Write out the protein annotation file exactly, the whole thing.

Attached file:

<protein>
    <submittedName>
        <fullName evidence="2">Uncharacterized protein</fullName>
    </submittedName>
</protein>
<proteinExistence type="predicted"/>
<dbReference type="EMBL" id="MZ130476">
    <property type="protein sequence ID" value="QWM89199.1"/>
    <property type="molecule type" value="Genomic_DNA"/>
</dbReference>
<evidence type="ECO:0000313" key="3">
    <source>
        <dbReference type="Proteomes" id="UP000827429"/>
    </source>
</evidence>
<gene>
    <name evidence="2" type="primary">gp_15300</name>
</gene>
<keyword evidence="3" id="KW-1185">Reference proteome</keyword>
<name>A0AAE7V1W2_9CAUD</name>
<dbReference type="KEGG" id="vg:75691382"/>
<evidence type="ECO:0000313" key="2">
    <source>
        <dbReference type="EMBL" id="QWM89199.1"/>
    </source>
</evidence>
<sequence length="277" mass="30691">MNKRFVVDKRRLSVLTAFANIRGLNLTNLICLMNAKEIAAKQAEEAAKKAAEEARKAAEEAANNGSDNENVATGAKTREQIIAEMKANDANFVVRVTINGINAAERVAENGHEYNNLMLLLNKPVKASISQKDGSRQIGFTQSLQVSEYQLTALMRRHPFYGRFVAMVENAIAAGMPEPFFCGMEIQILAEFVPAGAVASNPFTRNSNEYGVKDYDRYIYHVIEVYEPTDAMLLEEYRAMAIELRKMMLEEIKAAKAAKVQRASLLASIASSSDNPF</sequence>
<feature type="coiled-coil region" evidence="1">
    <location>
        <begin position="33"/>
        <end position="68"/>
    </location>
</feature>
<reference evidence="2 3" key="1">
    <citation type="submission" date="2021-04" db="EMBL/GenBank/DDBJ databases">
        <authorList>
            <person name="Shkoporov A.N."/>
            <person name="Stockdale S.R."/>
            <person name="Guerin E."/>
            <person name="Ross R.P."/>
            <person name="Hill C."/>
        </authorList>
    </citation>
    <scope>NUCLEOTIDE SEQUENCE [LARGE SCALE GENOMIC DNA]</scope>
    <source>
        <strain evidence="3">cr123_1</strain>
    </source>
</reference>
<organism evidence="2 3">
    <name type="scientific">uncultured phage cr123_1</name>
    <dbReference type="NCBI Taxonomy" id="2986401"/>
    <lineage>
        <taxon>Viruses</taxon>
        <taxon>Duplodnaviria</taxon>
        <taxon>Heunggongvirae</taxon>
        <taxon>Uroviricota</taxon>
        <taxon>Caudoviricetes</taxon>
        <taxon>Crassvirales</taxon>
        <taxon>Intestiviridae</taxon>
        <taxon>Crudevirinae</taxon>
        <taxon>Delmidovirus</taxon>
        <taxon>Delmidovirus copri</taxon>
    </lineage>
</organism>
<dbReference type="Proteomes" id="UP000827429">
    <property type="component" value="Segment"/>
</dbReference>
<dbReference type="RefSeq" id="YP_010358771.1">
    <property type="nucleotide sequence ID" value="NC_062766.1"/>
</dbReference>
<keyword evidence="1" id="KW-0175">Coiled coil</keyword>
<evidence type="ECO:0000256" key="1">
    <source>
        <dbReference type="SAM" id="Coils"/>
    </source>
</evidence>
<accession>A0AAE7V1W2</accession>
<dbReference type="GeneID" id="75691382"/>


<protein>
    <submittedName>
        <fullName evidence="2">Uncharacterized protein</fullName>
    </submittedName>
</protein>
<proteinExistence type="predicted"/>
<dbReference type="EMBL" id="MZ130476">
    <property type="protein sequence ID" value="QWM89199.1"/>
    <property type="molecule type" value="Genomic_DNA"/>
</dbReference>
<evidence type="ECO:0000313" key="3">
    <source>
        <dbReference type="Proteomes" id="UP000827429"/>
    </source>
</evidence>
<gene>
    <name evidence="2" type="primary">gp_15300</name>
</gene>
<keyword evidence="3" id="KW-1185">Reference proteome</keyword>
<name>A0AAE7V1W2_9CAUD</name>
<dbReference type="KEGG" id="vg:75691382"/>
<evidence type="ECO:0000313" key="2">
    <source>
        <dbReference type="EMBL" id="QWM89199.1"/>
    </source>
</evidence>
<sequence length="277" mass="30691">MNKRFVVDKRRLSVLTAFANIRGLNLTNLICLMNAKEIAAKQAEEAAKKAAEEARKAAEEAANNGSDNENVATGAKTREQIIAEMKANDANFVVRVTINGINAAERVAENGHEYNNLMLLLNKPVKASISQKDGSRQIGFTQSLQVSEYQLTALMRRHPFYGRFVAMVENAIAAGMPEPFFCGMEIQILAEFVPAGAVASNPFTRNSNEYGVKDYDRYIYHVIEVYEPTDAMLLEEYRAMAIELRKMMLEEIKAAKAAKVQRASLLASIASSSDNPF</sequence>
<feature type="coiled-coil region" evidence="1">
    <location>
        <begin position="33"/>
        <end position="68"/>
    </location>
</feature>
<reference evidence="2 3" key="1">
    <citation type="submission" date="2021-04" db="EMBL/GenBank/DDBJ databases">
        <authorList>
            <person name="Shkoporov A.N."/>
            <person name="Stockdale S.R."/>
            <person name="Guerin E."/>
            <person name="Ross R.P."/>
            <person name="Hill C."/>
        </authorList>
    </citation>
    <scope>NUCLEOTIDE SEQUENCE [LARGE SCALE GENOMIC DNA]</scope>
    <source>
        <strain evidence="3">cr123_1</strain>
    </source>
</reference>
<organism evidence="2 3">
    <name type="scientific">uncultured phage cr123_1</name>
    <dbReference type="NCBI Taxonomy" id="2986401"/>
    <lineage>
        <taxon>Viruses</taxon>
        <taxon>Duplodnaviria</taxon>
        <taxon>Heunggongvirae</taxon>
        <taxon>Uroviricota</taxon>
        <taxon>Caudoviricetes</taxon>
        <taxon>Crassvirales</taxon>
        <taxon>Intestiviridae</taxon>
        <taxon>Crudevirinae</taxon>
        <taxon>Delmidovirus</taxon>
        <taxon>Delmidovirus copri</taxon>
    </lineage>
</organism>
<dbReference type="Proteomes" id="UP000827429">
    <property type="component" value="Segment"/>
</dbReference>
<dbReference type="RefSeq" id="YP_010358771.1">
    <property type="nucleotide sequence ID" value="NC_062766.1"/>
</dbReference>
<keyword evidence="1" id="KW-0175">Coiled coil</keyword>
<evidence type="ECO:0000256" key="1">
    <source>
        <dbReference type="SAM" id="Coils"/>
    </source>
</evidence>
<accession>A0AAE7V1W2</accession>
<dbReference type="GeneID" id="75691382"/>